In the cage room that is now a super-gross murder scene, AKA 1000 Cuts picks up right where AKA Sin Bin left off. Kilgrave compels Jeri to drive him to medical care, while Jessica rallies her remaining allies: Trish, Clemons, and a still-compelled Albert. Clemons takes over like a boss, ordering Trish not to call an ambulance until he can get some guys he trusts on the scene.1 Meanwhile, Jessica will go in pursuit of Kilgrave, and Trish will take Albert to a hotel where they can start working on a vaccine: Kilgrave’s power, Albert reveals, is a virus, and one to which Jessica’s blood may hold a cure.2
Left to his own devices, Clemons putters about the crime scene long enough to give Simpson time to show up, murder him, and set the whole crime scene on fire.
Bro, like — even if your plan is to murder Kilgrave, are you sure you don’t want this exculpatory evidence that provides proof of Kilgrave’s evil powers that nobody believes in? And also, even if Plan A is murder Kilgrave, is it that terrible an idea to have Plan B (vaccine) and Plan C (trial) underway as failsafes?
The Simpson plotline actually frustrates the hell out of me. Theoretically I could have been way into a story about how “Nice Guy” Simpson becomes a dangerous enemy under the influence of some misguided idea of What Masculinity Should Look Like (i.e., saving the day and getting the bad guy). But the way it plays out is kind of troubling. The primary ideological disagreement between Simpson and Jessica (both of whom are past victims of Kilgrave) is whether or not to let Kilgrave live.3 And as you know if you’ve watched the season all the way through, Jessica does eventually come around to Simpson’s way of thinking. So like — why was Simpson being so vilified for wanting to do the exact thing Jessica ends up doing?
The answer is supposed to be, I think, that he doesn’t listen to what Jessica wants. Of course, she doesn’t listen to what he wants, either, or to what Hope wants, or what any of the other Kilgrave survivors want. It’s odd! For a show that’s superb on the gaslighting of and violence against women (of which more in a minute), it weirdly gaslights Simpson (though not Hope, who wants the same thing Simpson does), then forestalls any potential argument in his favor by turning him into a murdering, unequivocal villain.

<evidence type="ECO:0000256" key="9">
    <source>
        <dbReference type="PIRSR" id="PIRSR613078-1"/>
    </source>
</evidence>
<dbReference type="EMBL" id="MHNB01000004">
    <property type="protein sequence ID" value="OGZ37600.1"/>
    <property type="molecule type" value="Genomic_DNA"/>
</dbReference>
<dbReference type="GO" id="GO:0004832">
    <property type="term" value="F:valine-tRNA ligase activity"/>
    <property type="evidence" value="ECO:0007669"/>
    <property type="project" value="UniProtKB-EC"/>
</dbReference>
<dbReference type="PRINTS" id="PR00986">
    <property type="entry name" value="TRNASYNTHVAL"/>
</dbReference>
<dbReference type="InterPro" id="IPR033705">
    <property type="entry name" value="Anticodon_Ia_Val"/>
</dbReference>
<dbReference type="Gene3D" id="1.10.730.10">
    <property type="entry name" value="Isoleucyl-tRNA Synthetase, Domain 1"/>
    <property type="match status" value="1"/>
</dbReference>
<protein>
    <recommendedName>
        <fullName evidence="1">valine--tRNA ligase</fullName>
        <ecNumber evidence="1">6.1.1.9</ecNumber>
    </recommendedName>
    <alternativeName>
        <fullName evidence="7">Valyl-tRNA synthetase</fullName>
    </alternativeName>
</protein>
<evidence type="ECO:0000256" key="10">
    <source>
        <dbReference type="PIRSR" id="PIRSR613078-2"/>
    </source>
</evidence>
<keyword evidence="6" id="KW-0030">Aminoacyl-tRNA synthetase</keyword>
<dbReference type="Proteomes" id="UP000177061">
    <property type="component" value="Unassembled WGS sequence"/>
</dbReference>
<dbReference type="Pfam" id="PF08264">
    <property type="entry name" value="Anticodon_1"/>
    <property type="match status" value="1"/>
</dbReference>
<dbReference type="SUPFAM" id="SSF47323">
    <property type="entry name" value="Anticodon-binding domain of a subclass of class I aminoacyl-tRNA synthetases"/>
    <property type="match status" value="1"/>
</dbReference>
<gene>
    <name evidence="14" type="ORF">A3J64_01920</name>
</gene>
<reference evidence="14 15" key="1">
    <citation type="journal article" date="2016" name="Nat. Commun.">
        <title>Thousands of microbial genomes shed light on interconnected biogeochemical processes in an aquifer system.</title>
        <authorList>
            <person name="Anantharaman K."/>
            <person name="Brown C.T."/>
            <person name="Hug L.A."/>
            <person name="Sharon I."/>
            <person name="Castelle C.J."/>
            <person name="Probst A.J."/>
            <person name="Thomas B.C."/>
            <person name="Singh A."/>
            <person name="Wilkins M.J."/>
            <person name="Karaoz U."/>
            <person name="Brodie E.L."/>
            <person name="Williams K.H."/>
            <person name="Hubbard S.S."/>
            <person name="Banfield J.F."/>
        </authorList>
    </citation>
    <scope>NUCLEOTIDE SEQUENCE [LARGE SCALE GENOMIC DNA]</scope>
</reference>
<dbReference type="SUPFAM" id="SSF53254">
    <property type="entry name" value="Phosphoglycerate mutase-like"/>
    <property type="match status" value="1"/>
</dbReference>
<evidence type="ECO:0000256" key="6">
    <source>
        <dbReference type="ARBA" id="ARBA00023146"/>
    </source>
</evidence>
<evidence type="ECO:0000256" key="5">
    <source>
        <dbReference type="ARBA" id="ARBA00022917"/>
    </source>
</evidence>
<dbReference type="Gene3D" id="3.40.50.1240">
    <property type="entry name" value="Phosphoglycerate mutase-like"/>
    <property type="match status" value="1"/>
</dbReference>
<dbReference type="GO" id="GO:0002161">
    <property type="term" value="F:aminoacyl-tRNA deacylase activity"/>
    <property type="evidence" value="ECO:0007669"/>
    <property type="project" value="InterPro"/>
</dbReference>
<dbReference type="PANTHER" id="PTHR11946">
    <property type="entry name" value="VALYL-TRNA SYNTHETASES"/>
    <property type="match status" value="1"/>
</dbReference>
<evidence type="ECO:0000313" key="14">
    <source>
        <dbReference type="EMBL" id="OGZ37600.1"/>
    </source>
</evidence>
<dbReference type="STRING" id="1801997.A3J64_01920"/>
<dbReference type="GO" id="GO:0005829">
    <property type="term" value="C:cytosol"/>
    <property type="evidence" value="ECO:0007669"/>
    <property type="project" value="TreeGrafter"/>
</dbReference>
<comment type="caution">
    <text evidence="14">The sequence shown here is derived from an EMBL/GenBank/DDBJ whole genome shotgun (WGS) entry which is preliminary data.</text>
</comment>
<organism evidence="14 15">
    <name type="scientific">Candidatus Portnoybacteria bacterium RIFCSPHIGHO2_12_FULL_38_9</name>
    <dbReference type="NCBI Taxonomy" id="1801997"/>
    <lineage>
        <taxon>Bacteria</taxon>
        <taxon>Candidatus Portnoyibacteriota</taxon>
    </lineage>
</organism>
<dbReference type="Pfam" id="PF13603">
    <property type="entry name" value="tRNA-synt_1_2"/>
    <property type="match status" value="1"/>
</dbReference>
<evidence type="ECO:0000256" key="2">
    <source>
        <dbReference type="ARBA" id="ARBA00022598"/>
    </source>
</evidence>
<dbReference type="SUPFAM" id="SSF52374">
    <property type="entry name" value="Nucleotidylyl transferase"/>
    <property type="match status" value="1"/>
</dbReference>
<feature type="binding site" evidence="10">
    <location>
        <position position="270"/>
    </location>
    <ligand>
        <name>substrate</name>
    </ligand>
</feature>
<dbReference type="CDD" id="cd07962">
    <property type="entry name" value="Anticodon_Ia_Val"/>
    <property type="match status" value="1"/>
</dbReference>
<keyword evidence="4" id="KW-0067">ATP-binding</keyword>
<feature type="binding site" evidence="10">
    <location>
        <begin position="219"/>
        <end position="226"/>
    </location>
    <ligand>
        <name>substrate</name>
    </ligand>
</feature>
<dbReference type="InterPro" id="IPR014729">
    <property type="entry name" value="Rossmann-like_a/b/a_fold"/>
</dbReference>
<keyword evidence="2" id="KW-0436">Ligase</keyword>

Meanwhile, in the grimmest of team-ups, a wounded Kilgrave forces Jeri to take him to a doctor she trusts: Her soon-to-be-ex-wife, Wendy.4 A stray command from Kilgrave accidentally makes Jeri reveal that she helped Hope abort Kilgrave’s child and kept the remains. On his way out the door, a furious Kilgrave orders Wendy to perform “death by a thousand cuts” on Jeri. Pam and Jessica show up in the very nick of time, and Pam — who continues to deserve better — knocks Wendy out with a heavy piece of bric-a-brac. Wendy hits her head on the corner of a glass table, and then all the lesbians are either dead or murderers. SHE SAID WITH A HEAVY SIGH.
On the other hand, it sets up an interesting parallel between Kilgrave and Jeri. As Pam realizes, with increasing horror, exactly what Jeri did, Jeri tries to replace the real story with a different one, a narrative more favorable to herself. “I didn’t do anything,” she says, in a scene chillingly reminiscent of Kilgrave’s insistence that Jessica was at fault in Reva’s death. “You chose to pick up that thing and crush her skull.”
There follows one of the best scenes in the series — predictably, between Kilgrave and Jessica. Having arrived at Jessica’s apartment with his demands (she gives up Albert in exchange for Kilgrave arranging Hope’s release), Kilgrave insists that she chose to stay with him. For eighteen seconds, he says.5 For eighteen seconds, on a rooftop, he was not controlling Jessica, and she still stayed with him.
But here’s what Jessica remembers: She was free, so briefly, from Kilgrave’s power, and for eighteen seconds she tried to shake free of the hold he had on her mind, to convince herself to jump off the rooftop. Just as she was making her decision, though, Kilgrave called her back. And then he came within a hair’s breadth of forcing her to cut off her own ears as a punishment for not listening to him right away.
I love this show for the way it takes on gaslighting. Women get this always. Didn’t you really want it though? Shouldn’t you have been walking in a safer area? Was it as big a deal as you’re making it? Aren’t you bringing it on yourself anyway? Kilgrave tries all of these tactics on Jessica, and neither she nor the show gives him an inch on it.
Through a series of events too stupid to rehearse here6, Kilgrave gains access to the entire Kilgrave support group and uses them as failsafes in the event that Jessica tries to kill him. He offers her a trade: Hope for Albert. Hope begs Jessica to kill Kilgrave7, and when Kilgrave explains that nah, Jessica will never kill him while she has a chance of saving Hope, Hope stabs herself in the throat with a piece of glass. She bleeds out in Jessica’s arms.
Jessica breaks things: The glass in Wendy’s door, to break in? I think. That could have been Pam actually. The pipe fixture in the restaurant where Kilgrave’s holding the support group, to save them all from death by hanging.
- Lester. Goddamn. Holt. ↩
- I guess Albert just has vaccine-making supplies on hand wherever he goes? Like all scientists do? ↩
- Hope thinks not, BY THE WAY. ↩
- Again: Do all doctors keep medical bags in their house? To do stitches on private citizens? I am pretty sure scientists don’t actually keep vaccine supplies lying around, but the doctor-medical-bag thing could be truth in television. Anyone? ↩
- The title of this episode should have been “18 Seconds,” incidentally. ↩
- Malcolm blurts, is the short version ↩
- MAYBE SOMEONE SHOULD HAVE ASKED HER OPINION EARLIER. ↩